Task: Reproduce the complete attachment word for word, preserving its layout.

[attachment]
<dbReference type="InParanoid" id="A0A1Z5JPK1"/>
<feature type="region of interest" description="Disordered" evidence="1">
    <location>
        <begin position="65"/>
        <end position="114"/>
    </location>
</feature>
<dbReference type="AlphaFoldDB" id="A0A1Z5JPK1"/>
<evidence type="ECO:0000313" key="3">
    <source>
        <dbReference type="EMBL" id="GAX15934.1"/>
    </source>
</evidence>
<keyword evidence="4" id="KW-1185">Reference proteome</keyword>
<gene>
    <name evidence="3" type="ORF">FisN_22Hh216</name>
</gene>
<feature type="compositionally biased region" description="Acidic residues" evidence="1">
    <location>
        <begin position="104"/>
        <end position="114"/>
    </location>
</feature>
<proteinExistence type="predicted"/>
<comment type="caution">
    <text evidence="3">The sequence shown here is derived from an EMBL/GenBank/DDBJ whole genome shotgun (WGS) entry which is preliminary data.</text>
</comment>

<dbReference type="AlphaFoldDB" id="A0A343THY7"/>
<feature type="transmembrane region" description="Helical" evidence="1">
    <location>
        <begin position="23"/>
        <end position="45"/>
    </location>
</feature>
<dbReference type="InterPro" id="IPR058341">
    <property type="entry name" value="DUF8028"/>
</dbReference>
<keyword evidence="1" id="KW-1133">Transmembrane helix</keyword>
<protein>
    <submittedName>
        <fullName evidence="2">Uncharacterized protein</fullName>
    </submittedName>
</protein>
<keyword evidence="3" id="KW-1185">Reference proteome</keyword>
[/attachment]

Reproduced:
<dbReference type="InParanoid" id="A0A1Z5JPK1"/>
<feature type="region of interest" description="Disordered" evidence="1">
    <location>
        <begin position="65"/>
        <end position="114"/>
    </location>
</feature>
<dbReference type="AlphaFoldDB" id="A0A1Z5JPK1"/>
<evidence type="ECO:0000313" key="3">
    <source>
        <dbReference type="EMBL" id="GAX15934.1"/>
    </source>
</evidence>
<keyword evidence="4" id="KW-1185">Reference proteome</keyword>
<gene>
    <name evidence="3" type="ORF">FisN_22Hh216</name>
</gene>
<feature type="compositionally biased region" description="Acidic residues" evidence="1">
    <location>
        <begin position="104"/>
        <end position="114"/>
    </location>
</feature>
<proteinExistence type="predicted"/>
<comment type="caution">
    <text evidence="3">The sequence shown here is derived from an EMBL/GenBank/DDBJ whole genome shotgun (WGS) entry which is preliminary data.</text>
</comment>

<dbReference type="AlphaFoldDB" id="A0A343THY7"/>
<feature type="transmembrane region" description="Helical" evidence="1">
    <location>
        <begin position="23"/>
        <end position="45"/>
    </location>
</feature>
<dbReference type="InterPro" id="IPR058341">
    <property type="entry name" value="DUF8028"/>
</dbReference>
<keyword evidence="1" id="KW-1133">Transmembrane helix</keyword>
<protein>
    <submittedName>
        <fullName evidence="2">Uncharacterized protein</fullName>
    </submittedName>
</protein>
<keyword evidence="3" id="KW-1185">Reference proteome</keyword>